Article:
Changes to the Qualified Mortgage Definition: What Does This Mean for Lenders?

The Dodd-Frank Act created the Ability to Repay rules within Regulation Z’s mortgage standards, and also created the concept of the “Qualified Mortgage,” or QM. This QM standard provided legal protections that were embraced by the industry. Statistics show that as of 2018, only 4% of mortgage loans did not meet the standards of a QM. One of the principal requirements to meet the QM standard is that the borrower’s debt-to-income (DTI) ratio cannot exceed 42%. But an exception was built in, the so-called “GSE Patch.” GSE stands for Government Sponsored Enterprise, and the GSEs are Fannie Mae and Freddie Mac. Essentially, if a loan would be disqualified from being considered a QM because the borrower’s DTI was too high, yet the loan would still qualify for insurance or purchase from a government entity, it would nonetheless be considered a QM.

But this GSE Patch is scheduled to expire. However, the CFPB has issued new final rules changing the definition of the so-called “General QM.” DTI will no longer be considered for QM qualification; rather, a new pricing test was introduced. But that’s not all: there is a brand-new category of QM, called the “Seasoned QM.” This is intended to provide the same degree of legal protection for loans that meet certain standards and have generally been in good standing for 36 months.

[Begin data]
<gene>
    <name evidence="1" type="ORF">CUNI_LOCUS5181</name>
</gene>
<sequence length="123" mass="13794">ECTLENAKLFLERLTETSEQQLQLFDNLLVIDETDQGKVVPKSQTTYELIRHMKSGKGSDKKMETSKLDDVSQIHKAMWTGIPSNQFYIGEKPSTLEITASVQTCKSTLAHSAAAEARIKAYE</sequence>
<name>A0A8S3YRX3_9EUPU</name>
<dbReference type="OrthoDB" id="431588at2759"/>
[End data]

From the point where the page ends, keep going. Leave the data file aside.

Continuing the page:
In this webinar we’ll discuss these changes and additions to the QM rules. We’ll provide all the details, to be sure you’re ready for these changes. These will impact not only compliance efforts, but also systems and lending policies.

Covered Topics

  • Ability to Repay and QM rules: how did we get here
  • What loans are covered by these rules?
  • Changes to the “General QM” definition – change from DTI test to pricing test
  • The new “Seasoned QM” definition – what does this mean? What loans are covered?
  • What QM status gets you
  • Safe Harbor vs. Rebuttable Presumption QMs – how these new rules impact these categories
  • Impact to systems and policies
  • Expected effect on mortgage and secondary markets

Who Should Attend?

Bank counsel, compliance professionals, mortgage loan officers, loan processors, bank management.